Don MacVittie is founder of Ingrained Technology, A technical advocacy and software development consultancy. He has experience in application development, architecture, infrastructure, technical writing,DevOps, and IT management. MacVittie holds a B.S. in Computer Science from Northern Michigan University, and an M.S. in Computer Science from Nova Southeastern University.

IoT & Smart Cities Stories
The deluge of IoT sensor data collected from connected devices and the powerful AI required to make that data actionable are giving rise to a hybrid ecosystem in which cloud, on-prem and edge processes become interweaved. Attendees will learn how emerging composable infrastructure solutions deliver the adaptive architecture needed to manage this new data reality. Machine learning algorithms can better anticipate data storms and automate resources to support surges, including fully scalable GPU-c...
Machine learning has taken residence at our cities' cores and now we can finally have "smart cities." Cities are a collection of buildings made to provide the structure and safety necessary for people to function, create and survive. Buildings are a pool of ever-changing performance data from large automated systems such as heating and cooling to the people that live and work within them. Through machine learning, buildings can optimize performance, reduce costs, and improve occupant comfort by ...
The explosion of new web/cloud/IoT-based applications and the data they generate are transforming our world right before our eyes. In this rush to adopt these new technologies, organizations are often ignoring fundamental questions concerning who owns the data and failing to ask for permission to conduct invasive surveillance of their customers. Organizations that are not transparent about how their systems gather data telemetry without offering shared data ownership risk product rejection, regu...
René Bostic is the Technical VP of the IBM Cloud Unit in North America. Enjoying her career with IBM during the modern millennial technological era, she is an expert in cloud computing, DevOps and emerging cloud technologies such as Blockchain. Her strengths and core competencies include a proven record of accomplishments in consensus building at all levels to assess, plan, and implement enterprise and cloud computing solutions. René is a member of the Society of Women Engineers (SWE) and a m...
Poor data quality and analytics drive down business value. In fact, Gartner estimated that the average financial impact of poor data quality on organizations is $9.7 million per year. But bad data is much more than a cost center. By eroding trust in information, analytics and the business decisions based on these, it is a serious impediment to digital transformation.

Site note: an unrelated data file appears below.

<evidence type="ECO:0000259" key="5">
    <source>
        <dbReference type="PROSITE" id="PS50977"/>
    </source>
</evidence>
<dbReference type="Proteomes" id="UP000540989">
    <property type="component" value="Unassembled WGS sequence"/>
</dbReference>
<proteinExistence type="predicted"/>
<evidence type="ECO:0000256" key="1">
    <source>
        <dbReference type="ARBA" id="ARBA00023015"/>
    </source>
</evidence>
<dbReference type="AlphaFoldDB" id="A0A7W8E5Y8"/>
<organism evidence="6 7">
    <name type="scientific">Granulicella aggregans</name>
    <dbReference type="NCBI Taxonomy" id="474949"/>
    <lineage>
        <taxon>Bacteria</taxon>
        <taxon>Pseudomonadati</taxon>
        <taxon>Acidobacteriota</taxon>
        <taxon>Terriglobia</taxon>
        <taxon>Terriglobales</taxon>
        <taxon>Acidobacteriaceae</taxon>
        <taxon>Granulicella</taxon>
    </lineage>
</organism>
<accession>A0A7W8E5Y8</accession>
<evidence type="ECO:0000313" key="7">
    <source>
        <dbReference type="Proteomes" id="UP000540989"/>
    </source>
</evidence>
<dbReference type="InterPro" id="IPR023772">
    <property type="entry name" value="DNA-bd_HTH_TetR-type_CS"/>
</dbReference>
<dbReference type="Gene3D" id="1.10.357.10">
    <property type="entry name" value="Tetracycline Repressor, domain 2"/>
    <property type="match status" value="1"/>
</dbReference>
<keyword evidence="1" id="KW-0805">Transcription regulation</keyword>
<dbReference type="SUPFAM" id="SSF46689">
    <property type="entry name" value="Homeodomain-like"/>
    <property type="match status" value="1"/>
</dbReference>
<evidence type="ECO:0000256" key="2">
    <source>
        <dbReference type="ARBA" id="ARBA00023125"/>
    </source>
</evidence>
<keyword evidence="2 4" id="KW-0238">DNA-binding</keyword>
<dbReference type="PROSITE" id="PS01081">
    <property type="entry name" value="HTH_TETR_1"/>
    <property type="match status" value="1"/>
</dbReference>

Digital Transformation: Preparing Cloud & IoT Security for the Age of Artificial Intelligence. As automation and artificial intelligence (AI) power solution development and delivery, many businesses need to build backend cloud capabilities. Well-poised organizations, marketing smart devices with AI and BlockChain capabilities prepare to refine compliance and regulatory capabilities in 2018. Volumes of health, financial, technical and privacy data, along with tightening compliance requirements by...
Predicting the future has never been more challenging - not because of the lack of data but because of the flood of ungoverned and risk laden information. Microsoft states that 2.5 exabytes of data are created every day. Expectations and reliance on data are being pushed to the limits, as demands around hybrid options continue to grow.
Digital Transformation and Disruption, Amazon Style - What You Can Learn. Chris Kocher is a co-founder of Grey Heron, a management and strategic marketing consulting firm. He has 25+ years in both strategic and hands-on operating experience helping executives and investors build revenues and shareholder value. He has consulted with over 130 companies on innovating with new business models, product strategies and monetization. Chris has held management positions at HP and Symantec in addition to ...
Enterprises have taken advantage of IoT to achieve important revenue and cost advantages. What is less apparent is how incumbent enterprises operating at scale have, following success with IoT, built analytic, operations management and software development capabilities - ranging from autonomous vehicles to manageable robotics installations. They have embraced these capabilities as if they were Silicon Valley startups.
As IoT continues to increase momentum, so does the associated risk. Secure Device Lifecycle Management (DLM) is ranked as one of the most important technology areas of IoT. Driving this trend is the realization that secure support for IoT devices provides companies the ability to deliver high-quality, reliable, secure offerings faster, create new revenue streams, and reduce support costs, all while building a competitive advantage in their markets. In this session, we will use customer use cases...